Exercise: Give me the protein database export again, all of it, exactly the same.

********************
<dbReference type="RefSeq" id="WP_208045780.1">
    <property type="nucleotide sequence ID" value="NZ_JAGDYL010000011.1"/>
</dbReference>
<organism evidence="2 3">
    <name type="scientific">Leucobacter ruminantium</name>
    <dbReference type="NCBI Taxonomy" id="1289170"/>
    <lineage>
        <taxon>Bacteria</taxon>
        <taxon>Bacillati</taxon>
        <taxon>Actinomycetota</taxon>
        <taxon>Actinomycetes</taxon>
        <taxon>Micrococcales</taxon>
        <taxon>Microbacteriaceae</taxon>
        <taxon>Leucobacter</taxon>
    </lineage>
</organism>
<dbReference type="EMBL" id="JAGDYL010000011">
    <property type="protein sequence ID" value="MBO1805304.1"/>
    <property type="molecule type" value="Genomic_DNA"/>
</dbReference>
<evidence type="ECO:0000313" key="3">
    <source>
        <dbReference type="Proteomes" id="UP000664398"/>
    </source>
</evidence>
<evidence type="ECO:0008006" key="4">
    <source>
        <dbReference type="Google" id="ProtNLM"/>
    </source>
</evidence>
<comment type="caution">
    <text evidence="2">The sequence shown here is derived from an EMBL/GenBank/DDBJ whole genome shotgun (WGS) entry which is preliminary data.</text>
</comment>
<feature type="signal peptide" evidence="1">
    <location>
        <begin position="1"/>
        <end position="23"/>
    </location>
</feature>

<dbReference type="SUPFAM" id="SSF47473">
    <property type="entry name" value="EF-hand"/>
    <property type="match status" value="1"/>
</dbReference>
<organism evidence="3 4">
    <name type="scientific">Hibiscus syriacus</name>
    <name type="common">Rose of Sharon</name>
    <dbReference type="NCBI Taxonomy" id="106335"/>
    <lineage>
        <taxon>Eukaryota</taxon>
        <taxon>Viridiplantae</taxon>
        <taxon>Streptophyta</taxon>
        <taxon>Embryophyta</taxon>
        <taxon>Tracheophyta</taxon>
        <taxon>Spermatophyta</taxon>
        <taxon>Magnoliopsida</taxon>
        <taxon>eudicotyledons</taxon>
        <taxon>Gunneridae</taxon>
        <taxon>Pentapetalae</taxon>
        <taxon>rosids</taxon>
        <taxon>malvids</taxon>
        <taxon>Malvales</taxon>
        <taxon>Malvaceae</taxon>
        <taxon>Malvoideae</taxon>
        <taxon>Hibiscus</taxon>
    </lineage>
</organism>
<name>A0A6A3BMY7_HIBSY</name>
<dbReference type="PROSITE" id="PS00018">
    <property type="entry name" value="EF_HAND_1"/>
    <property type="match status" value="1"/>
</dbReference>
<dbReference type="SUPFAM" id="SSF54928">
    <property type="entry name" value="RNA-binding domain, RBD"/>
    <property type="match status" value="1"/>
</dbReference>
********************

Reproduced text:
<dbReference type="RefSeq" id="WP_208045780.1">
    <property type="nucleotide sequence ID" value="NZ_JAGDYL010000011.1"/>
</dbReference>
<organism evidence="2 3">
    <name type="scientific">Leucobacter ruminantium</name>
    <dbReference type="NCBI Taxonomy" id="1289170"/>
    <lineage>
        <taxon>Bacteria</taxon>
        <taxon>Bacillati</taxon>
        <taxon>Actinomycetota</taxon>
        <taxon>Actinomycetes</taxon>
        <taxon>Micrococcales</taxon>
        <taxon>Microbacteriaceae</taxon>
        <taxon>Leucobacter</taxon>
    </lineage>
</organism>
<dbReference type="EMBL" id="JAGDYL010000011">
    <property type="protein sequence ID" value="MBO1805304.1"/>
    <property type="molecule type" value="Genomic_DNA"/>
</dbReference>
<evidence type="ECO:0000313" key="3">
    <source>
        <dbReference type="Proteomes" id="UP000664398"/>
    </source>
</evidence>
<evidence type="ECO:0008006" key="4">
    <source>
        <dbReference type="Google" id="ProtNLM"/>
    </source>
</evidence>
<comment type="caution">
    <text evidence="2">The sequence shown here is derived from an EMBL/GenBank/DDBJ whole genome shotgun (WGS) entry which is preliminary data.</text>
</comment>
<feature type="signal peptide" evidence="1">
    <location>
        <begin position="1"/>
        <end position="23"/>
    </location>
</feature>

<dbReference type="SUPFAM" id="SSF47473">
    <property type="entry name" value="EF-hand"/>
    <property type="match status" value="1"/>
</dbReference>
<organism evidence="3 4">
    <name type="scientific">Hibiscus syriacus</name>
    <name type="common">Rose of Sharon</name>
    <dbReference type="NCBI Taxonomy" id="106335"/>
    <lineage>
        <taxon>Eukaryota</taxon>
        <taxon>Viridiplantae</taxon>
        <taxon>Streptophyta</taxon>
        <taxon>Embryophyta</taxon>
        <taxon>Tracheophyta</taxon>
        <taxon>Spermatophyta</taxon>
        <taxon>Magnoliopsida</taxon>
        <taxon>eudicotyledons</taxon>
        <taxon>Gunneridae</taxon>
        <taxon>Pentapetalae</taxon>
        <taxon>rosids</taxon>
        <taxon>malvids</taxon>
        <taxon>Malvales</taxon>
        <taxon>Malvaceae</taxon>
        <taxon>Malvoideae</taxon>
        <taxon>Hibiscus</taxon>
    </lineage>
</organism>
<name>A0A6A3BMY7_HIBSY</name>
<dbReference type="PROSITE" id="PS00018">
    <property type="entry name" value="EF_HAND_1"/>
    <property type="match status" value="1"/>
</dbReference>
<dbReference type="SUPFAM" id="SSF54928">
    <property type="entry name" value="RNA-binding domain, RBD"/>
    <property type="match status" value="1"/>
</dbReference>